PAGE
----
Please Note: that in order to provide this service to non-profit organizations, charity portals do deduct a small fee from each donation transaction (in the case of Just Give it's 3%). This is just something to be aware of and keep in mind when deciding how much to donate or even whether a given charity agrees with this condition and will accept donations generated through portal sites.

    Perhaps you're thinking that charging such a fee might impose a hardship on organizations already strapped for funds, however for some it is actually more cost effective to do it this way then to recruit, retain and pay personnel to provide e-commerce functionality for themselves.

  6. The Wish List - Finally, if you must or still want to give actual "things" the wish list is another way to more effectively focus gift giving by getting items a recipient truly wants or needs. If you've done any kind of online shopping you will probably be familiar with the wish list. If not, the wish list, is similar in concept to the bridal or baby shower registry, allowing you to add selected items from the site to a list for future reference. The drawback is that if there are several sites that a person frequents, gift givers will have to be directed to multiple places, which could be tedious.

    Not to worry! I came across a couple of sites (and undoubtedly there are many, many more) that allow you to coordinate and manage wish lists from multiple sources and share them with others.

    This link basically takes you to the "Google Product Search" page. In the upper right hand corner is a link to "My Shopping List". If you already have a Google or Gmail account, then you're pretty much already in business to use the service, otherwise you'll need to create an account. This service is in beta, so it was difficult to find any written explanation for how the wish list part works, but it's pretty easy to figure out if you poke around a bit.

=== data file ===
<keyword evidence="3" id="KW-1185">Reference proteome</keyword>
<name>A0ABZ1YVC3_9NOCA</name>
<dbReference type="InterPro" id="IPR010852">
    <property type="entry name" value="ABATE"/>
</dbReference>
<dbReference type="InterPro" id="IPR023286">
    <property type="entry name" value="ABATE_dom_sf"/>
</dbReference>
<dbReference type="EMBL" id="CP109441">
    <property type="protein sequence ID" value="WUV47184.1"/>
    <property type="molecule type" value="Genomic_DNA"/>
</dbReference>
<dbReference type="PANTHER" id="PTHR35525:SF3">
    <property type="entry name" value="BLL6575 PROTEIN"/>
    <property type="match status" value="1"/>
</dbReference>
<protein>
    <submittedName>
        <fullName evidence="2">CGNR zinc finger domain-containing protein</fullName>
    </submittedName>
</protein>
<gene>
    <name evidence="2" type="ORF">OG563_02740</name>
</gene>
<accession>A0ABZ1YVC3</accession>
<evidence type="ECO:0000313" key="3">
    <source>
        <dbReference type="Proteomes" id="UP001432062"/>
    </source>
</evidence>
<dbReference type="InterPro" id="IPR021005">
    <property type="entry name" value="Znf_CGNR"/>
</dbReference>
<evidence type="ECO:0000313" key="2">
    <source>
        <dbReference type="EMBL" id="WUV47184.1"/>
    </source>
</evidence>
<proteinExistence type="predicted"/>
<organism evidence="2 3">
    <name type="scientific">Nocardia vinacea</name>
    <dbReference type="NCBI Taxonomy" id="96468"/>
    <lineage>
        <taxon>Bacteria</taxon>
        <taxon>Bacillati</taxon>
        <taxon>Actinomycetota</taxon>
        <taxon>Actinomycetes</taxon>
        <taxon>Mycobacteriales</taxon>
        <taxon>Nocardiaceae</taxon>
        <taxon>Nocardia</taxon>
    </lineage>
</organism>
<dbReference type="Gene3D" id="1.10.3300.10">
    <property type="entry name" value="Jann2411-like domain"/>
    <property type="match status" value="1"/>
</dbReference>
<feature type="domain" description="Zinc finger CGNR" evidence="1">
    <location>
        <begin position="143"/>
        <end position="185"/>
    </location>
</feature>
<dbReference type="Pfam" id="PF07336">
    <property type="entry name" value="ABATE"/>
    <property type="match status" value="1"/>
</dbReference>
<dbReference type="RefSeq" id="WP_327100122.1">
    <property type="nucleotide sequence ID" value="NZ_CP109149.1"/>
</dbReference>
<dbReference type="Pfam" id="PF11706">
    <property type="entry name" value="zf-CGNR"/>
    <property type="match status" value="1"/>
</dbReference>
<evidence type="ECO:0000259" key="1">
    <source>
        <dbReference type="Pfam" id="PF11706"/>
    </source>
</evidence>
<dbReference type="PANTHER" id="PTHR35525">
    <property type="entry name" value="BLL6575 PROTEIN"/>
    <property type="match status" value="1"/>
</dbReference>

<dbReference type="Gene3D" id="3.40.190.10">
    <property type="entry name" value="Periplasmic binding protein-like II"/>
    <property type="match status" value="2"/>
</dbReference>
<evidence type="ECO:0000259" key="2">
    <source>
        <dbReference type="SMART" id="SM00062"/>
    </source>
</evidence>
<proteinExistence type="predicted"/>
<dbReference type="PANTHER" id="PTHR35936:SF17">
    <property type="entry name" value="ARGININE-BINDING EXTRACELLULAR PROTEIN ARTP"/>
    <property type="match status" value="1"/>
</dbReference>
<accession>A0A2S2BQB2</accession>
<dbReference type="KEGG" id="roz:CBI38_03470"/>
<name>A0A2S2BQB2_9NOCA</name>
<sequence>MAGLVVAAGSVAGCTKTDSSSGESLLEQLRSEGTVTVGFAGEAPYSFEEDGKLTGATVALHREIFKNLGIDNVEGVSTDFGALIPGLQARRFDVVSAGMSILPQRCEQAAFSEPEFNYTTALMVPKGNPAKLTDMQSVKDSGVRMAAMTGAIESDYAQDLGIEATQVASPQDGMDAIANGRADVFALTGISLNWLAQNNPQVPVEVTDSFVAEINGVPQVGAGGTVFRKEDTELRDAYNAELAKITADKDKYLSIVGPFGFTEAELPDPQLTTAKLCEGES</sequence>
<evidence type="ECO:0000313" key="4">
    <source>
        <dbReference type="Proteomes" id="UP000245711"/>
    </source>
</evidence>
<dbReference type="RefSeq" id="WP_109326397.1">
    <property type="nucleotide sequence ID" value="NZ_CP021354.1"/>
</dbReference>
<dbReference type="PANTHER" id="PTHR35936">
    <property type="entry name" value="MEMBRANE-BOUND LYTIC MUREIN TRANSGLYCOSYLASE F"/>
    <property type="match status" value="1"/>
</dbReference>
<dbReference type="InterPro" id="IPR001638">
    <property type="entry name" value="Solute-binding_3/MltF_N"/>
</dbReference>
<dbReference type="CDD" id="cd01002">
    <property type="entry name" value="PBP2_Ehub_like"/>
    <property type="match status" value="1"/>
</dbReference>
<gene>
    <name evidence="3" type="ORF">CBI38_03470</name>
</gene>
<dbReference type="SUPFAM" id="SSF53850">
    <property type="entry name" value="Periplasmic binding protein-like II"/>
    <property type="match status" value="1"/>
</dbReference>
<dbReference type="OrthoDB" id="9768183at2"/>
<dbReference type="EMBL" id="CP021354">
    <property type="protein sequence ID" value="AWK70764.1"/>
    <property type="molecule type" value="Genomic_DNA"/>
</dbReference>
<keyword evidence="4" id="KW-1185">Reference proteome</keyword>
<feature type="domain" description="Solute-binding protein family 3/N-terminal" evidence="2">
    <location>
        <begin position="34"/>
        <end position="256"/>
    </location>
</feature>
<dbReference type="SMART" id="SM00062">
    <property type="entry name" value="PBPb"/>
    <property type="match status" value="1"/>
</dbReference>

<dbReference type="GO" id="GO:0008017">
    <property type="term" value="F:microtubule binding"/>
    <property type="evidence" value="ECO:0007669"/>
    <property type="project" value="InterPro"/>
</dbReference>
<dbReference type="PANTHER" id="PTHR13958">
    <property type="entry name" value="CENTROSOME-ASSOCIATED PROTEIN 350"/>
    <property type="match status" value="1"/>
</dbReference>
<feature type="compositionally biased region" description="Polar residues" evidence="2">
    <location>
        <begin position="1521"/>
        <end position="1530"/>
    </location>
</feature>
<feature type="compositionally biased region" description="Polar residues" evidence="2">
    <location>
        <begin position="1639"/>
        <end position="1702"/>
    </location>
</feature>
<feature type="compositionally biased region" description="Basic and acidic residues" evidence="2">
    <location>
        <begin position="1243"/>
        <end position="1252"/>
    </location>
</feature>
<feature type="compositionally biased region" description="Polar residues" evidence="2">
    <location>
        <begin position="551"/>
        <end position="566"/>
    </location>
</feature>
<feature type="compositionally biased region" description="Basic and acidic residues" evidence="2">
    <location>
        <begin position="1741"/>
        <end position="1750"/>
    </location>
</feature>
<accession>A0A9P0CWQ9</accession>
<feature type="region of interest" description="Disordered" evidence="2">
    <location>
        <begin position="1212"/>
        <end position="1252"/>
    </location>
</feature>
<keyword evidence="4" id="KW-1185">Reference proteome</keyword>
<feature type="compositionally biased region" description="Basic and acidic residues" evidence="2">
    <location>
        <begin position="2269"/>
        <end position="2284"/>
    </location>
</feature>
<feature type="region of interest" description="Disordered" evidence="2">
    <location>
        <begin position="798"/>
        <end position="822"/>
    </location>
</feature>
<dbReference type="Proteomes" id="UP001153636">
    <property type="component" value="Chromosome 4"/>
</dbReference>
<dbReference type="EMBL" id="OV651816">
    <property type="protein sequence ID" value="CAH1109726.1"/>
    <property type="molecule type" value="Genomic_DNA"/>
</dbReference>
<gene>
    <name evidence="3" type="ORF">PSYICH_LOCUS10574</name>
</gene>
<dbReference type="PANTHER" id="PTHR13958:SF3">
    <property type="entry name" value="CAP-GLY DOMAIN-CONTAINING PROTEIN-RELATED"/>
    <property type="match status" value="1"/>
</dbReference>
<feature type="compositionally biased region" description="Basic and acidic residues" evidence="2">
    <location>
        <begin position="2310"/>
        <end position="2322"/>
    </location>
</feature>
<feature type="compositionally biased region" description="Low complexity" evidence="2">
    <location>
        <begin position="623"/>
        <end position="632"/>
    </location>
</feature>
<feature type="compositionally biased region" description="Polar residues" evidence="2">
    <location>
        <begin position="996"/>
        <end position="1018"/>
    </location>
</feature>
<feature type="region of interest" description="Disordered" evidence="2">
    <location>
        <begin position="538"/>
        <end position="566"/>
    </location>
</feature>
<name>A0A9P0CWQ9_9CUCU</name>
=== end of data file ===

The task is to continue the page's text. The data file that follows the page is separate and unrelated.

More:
…and no, I’m not a shill for Google! I just either already use or happened to stumble across these services, but if you find or use something you like better, that’s fine too!

    Another site I came across was The Things I I haven't actually tried it, but according to the site " is an all-occasion universal gift registry site that enables users to add any item from any site to their wish list. "

So there you have it. I hope these suggestions have given you some ideas to keep from re-accumulating too much stuff over the holidays.

Good Luck and Good Giving!

Next up: twigghugger's Guide to Surviving the Holiday Season - Part 2: The Art of Wrapping "Nothing!"

1 comment:

Anonymous said...

Great ideas! Software is another; If you know what programs a person have, you can give them an upgrade, or extend the subscription on software.